Be Your Own Tree

Be Your Own Tree

One of my favorite things about living in Connecticut is watching the leaves change color in the fall. The phenomenon is gorgeous, and an entire industry is built here in New England upon “leaf peepers,” or people travel for the express purpose of viewing the fall foliage.

My favorite trees are the ones whose leaves turn a deep red color, but I love the yellows and the oranges, too. I adore the clean green tree that clings to its original hue when its neighbors are changing color all around, and the way the infrequent evergreens shine after all of the reds, yellows, and oranges have fallen to the ground.

The very best time is when every tree is a different shade; when they look different, and they are making the shift to winter trees on their own time.

I see people in the same way. I love when those around me act as individuals, allowing their leaves to be whatever color they are meant to be. What a snooze life would be if we were all green trees. How dull would it be if we all grew at the same rate, and lost our leaves at the same time?

My fervent prayer for my children is that they are safe, healthy, and themselves. I adore my kids’ quirks, and I hope they wear their uniqueness with confidence always. I struggle with the desire to conform, because sometimes it feels good to slip into the shadows, unnoticed. I find myself mimicking behaviors, or believing something if I hear it enough, or even trying to write like someone else if I read too much of their work. In these cases, when I lose myself, I have to take a step back and find my center again.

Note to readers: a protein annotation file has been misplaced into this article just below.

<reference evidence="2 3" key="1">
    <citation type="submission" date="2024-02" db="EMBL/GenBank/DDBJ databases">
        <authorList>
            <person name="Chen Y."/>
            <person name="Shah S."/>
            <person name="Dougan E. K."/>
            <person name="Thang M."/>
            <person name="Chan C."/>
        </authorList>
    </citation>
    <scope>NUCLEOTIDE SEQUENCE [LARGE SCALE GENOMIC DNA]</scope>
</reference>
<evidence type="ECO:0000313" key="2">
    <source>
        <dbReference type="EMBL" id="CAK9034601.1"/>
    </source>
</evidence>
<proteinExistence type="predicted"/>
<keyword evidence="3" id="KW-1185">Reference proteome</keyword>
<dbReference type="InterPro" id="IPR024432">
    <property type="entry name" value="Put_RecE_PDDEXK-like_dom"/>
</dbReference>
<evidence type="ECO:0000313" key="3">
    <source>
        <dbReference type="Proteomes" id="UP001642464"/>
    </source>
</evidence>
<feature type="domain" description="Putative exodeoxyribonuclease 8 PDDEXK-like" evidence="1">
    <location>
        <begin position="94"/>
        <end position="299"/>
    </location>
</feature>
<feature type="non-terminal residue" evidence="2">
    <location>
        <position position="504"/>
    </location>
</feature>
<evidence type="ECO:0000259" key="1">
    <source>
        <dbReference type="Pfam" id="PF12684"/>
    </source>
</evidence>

Parents: Let your kids be their own tree. They aren’t a bonsai tree for you to clip and mold into exactly what you want them to be. Also, follow my tree metaphor to its obvious conclusion, won’t you?

Let your kids be their own tree. They aren’t a bonsai tree for you to clip and mold into exactly what you want them to be. Let them be different. Different is good.

I’m not saying conformity is always bad. Following social norms makes for a peaceful society, and we can’t all do whatever we want. Sometimes a line of matching trees looks nice. Uniformity has its own beauty, and I can appreciate that. Sports teams would look strange if they didn’t match. Soldiers present a united and powerful front when they look the same. To me, that’s different than letting our individual freak flags fly when we can.

Like people, I’m thankful for trees that look different. I appreciate trees that bloom in the spring or stay green all year long. I see beauty in trees that have white, flaky, paper-like bark, and in trees that have rough, thick trunks. I appreciate trees that will bend with the wind and trees that are sturdy enough to see hundreds of years, and hold tree-houses and climbing children.

Be your own tree. Lose your leaves when it’s your time. Don’t worry if you’re blooming at a different rate than all of your other tree friends. Stand tall on a mountain or stoop gracefully over a river. Grow quietly in a backyard or wildly in a forest. Dig your roots in on a corner in the city, or find a home in the center of a meadow. Be whatever tree you are meant to be, and don’t stay green just because everyone else is.

Be your own tree.

[Tweet “Different is interesting. Different is good. Be different.”]



7 thoughts on “Be Your Own Tree

  1. I love this analogy! All the beautiful colors and shapes of trees make nature interesting. All the beautiful differences in us are what makes our world interesting. I agree with conformity to a certain extent, but being oneself is worth more than anything.

  2. We drove through the smokey mountains once during the fall color change and it was nothing short of breathtaking. That word actually doesn’t quite do it justice. My youngest certainly marches to the beat of his own drum and while it’s sometime hard feeling like he struggles to fit in, his individuality makes my heart burst with pride. Love this, Amy.

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